Question: Dr. Dobson, are adopted children more likely to be rebellious than children raised by biological parents? If so, are there any steps I can take to prevent or ease the conflict? My husband
The passion I feel for the subject at hand is related to the daughter who still calls me Dad. Danae is grown now, but I love her like I did when we were first introduced in the delivery room. Something electric occurred between us on that mystical night, and it endures today. I thank God for the privilege of being the father of this remarkable woman!Being a father and a type A personality myself, I look back on my parenting experiences and recall instances where I could have done a better job. I wish I could relive some of those busy days at a slower pace. Unfortunately, none of us is allowed do-overs or mulligans. When our record is finally in the books, not a word or a deed can be altered.
Would it be self-serving to tell you that I also did some things right during my early days as a father, and that the memories of some very special times with my kids rank at the top of my list of accomplishments today? Among my favorites are recollections of Danae when she was five years old. We used to take bike trips together to a nearby park on Saturday mornings and play in a sandbox with shovels and buckets. I taught her to build sand castles, explained what a moat and a drawbridge were, and talked about anything else that seemed to interest her.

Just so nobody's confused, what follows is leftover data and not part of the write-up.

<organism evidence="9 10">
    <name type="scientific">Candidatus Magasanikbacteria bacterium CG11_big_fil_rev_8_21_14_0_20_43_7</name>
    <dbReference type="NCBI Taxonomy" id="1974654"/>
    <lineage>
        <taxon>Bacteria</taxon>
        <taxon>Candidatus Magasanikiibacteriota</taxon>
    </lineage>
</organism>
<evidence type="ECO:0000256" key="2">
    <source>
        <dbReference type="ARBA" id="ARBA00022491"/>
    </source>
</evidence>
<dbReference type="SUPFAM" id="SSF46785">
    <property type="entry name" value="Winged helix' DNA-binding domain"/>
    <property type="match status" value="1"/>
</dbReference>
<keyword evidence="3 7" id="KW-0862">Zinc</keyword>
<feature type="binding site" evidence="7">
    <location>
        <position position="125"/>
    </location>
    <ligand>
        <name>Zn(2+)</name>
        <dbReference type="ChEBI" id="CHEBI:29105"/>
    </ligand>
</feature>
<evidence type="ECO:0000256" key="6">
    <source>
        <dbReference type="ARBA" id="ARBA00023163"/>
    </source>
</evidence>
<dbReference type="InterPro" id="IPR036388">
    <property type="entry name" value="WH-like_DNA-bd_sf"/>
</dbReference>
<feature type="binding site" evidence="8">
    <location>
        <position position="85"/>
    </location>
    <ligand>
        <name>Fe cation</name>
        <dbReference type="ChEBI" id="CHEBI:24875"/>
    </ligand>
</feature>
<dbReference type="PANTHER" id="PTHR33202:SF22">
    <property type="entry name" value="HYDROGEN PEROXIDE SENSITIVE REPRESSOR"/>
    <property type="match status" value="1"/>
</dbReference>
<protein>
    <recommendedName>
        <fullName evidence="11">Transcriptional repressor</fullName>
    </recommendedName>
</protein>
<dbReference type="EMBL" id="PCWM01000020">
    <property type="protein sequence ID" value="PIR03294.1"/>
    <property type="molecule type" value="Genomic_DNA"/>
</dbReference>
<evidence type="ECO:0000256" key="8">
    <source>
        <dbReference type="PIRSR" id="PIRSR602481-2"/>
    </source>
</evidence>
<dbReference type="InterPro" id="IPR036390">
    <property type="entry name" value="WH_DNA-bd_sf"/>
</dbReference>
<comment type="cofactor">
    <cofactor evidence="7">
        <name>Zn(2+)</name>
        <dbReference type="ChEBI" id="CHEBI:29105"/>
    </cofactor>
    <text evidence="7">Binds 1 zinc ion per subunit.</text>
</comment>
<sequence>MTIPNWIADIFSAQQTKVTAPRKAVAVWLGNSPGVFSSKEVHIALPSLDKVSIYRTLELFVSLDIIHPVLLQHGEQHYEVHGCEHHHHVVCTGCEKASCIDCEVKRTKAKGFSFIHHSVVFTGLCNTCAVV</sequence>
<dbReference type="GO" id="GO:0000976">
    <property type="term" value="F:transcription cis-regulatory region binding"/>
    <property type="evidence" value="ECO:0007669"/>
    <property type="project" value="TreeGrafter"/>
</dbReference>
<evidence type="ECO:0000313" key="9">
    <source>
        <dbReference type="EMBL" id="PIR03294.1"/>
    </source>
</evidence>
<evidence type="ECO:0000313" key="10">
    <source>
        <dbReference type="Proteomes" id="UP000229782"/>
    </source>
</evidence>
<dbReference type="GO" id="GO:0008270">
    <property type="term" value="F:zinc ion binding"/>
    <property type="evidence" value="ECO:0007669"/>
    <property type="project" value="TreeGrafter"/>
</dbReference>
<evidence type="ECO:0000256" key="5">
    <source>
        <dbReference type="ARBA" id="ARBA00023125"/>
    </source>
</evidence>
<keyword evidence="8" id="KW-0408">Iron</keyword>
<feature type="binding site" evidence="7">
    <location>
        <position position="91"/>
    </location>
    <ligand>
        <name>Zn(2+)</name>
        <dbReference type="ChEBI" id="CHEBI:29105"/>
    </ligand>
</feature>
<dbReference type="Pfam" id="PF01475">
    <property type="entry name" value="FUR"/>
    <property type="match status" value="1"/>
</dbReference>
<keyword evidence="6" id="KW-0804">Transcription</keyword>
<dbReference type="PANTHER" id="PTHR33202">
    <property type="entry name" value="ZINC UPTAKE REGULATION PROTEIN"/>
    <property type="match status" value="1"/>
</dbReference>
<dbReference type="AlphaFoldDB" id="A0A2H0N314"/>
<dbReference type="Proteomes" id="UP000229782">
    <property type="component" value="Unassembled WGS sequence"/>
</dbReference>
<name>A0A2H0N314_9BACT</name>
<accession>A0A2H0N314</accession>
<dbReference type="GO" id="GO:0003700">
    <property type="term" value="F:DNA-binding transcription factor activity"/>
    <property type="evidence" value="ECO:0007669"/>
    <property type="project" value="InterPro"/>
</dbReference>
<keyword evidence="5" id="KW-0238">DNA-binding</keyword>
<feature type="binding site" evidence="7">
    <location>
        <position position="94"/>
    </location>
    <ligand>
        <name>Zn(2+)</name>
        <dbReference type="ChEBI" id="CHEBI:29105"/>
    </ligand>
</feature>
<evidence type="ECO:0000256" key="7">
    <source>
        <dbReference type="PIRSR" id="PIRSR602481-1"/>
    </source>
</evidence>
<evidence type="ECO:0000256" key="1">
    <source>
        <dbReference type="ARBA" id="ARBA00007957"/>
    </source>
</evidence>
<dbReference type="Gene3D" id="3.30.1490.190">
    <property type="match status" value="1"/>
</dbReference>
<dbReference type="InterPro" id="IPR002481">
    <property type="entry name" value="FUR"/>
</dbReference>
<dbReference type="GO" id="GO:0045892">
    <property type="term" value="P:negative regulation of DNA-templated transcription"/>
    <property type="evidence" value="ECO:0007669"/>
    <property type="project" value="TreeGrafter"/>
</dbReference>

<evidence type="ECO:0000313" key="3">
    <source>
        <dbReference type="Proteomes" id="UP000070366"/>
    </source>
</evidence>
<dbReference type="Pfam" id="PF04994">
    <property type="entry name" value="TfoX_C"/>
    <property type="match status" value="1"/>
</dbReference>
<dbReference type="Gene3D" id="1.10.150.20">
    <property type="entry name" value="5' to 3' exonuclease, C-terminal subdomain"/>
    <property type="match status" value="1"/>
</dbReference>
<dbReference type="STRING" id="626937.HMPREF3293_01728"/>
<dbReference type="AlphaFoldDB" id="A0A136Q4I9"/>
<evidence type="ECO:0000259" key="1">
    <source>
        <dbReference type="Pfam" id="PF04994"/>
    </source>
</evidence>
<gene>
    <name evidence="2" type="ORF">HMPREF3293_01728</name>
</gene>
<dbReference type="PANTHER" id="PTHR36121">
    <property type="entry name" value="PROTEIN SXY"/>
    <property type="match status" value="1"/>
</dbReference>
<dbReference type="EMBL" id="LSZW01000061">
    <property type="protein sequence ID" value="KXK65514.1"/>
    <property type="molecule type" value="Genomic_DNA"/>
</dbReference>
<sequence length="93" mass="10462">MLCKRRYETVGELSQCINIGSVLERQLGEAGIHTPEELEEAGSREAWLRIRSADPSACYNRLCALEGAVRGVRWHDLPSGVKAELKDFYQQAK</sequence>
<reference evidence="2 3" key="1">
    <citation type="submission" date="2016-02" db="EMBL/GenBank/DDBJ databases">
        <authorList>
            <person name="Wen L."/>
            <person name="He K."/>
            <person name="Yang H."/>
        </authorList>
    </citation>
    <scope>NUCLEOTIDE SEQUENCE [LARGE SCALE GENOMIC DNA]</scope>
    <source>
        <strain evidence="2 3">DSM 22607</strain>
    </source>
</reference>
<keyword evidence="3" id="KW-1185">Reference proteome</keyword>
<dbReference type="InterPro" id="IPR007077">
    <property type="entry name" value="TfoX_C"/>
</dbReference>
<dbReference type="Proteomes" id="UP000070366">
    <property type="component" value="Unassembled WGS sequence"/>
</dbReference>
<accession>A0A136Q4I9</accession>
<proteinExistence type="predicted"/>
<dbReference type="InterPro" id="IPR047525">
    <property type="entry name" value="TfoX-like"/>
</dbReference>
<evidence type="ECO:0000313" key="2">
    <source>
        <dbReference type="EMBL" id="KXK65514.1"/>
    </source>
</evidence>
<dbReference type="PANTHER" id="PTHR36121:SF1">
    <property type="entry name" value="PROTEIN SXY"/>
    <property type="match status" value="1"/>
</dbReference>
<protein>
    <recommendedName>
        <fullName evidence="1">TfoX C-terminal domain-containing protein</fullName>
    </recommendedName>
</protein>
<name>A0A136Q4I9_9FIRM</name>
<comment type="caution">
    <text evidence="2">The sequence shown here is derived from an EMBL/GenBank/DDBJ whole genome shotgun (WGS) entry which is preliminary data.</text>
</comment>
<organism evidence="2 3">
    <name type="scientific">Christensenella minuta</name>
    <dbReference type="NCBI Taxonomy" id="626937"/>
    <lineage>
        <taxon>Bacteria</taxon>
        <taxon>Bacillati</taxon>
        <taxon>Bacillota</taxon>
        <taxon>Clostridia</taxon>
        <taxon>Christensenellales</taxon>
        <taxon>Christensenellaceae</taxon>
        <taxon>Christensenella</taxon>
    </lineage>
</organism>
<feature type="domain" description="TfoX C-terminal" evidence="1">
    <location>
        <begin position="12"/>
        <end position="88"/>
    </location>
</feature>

Then we would go to a nearby taco stand and have lunch before riding home. On the way back, we listened every week to a favorite recording of Rodgers and Hammerstein's Cinderella on a small Craig recorder, and we sang the songs together. Danae loved those outings, and she can tell you in detail about them today. And guess what? I loved them too.
From where I sit today, I can say that nothing, and I mean nothing, from that era turned out to be more signicant than the hours I spent with my little family. The relationships we enjoy today were nurtured during those years when it would have been very easy for me to chase every professional prize and ignore what mattered most at home.
Some years ago, I asked our radio listeners to call our organization and record a message for their dads. More than six hundred people participated, and not one caller focused on what their father did professionally. None of them said, "Thanks, Dad, for earning a lot of money" or "Thanks for the big house you provided for us." Instead, caller after caller said, "Thanks, Dad, for loving me and for being there for me." Some said with strong emotion, "Thank you for letting me interrupt you, even when you were busy." Nearly all of the calls coming from women mentioned the presence of tenderness in the relationship.
I address this specifically to dads who are still raising daughters and want to respond to the desires of their little hearts. My advice is also relevant to fathers whose daughters are grown. The woman who used to be "Dad's little princess" may still long for what she didn't receive when she was young. Even though these fathers can no longer play in the sandbox with their five-year-olds, it is never too late for them to say, "You are precious to me."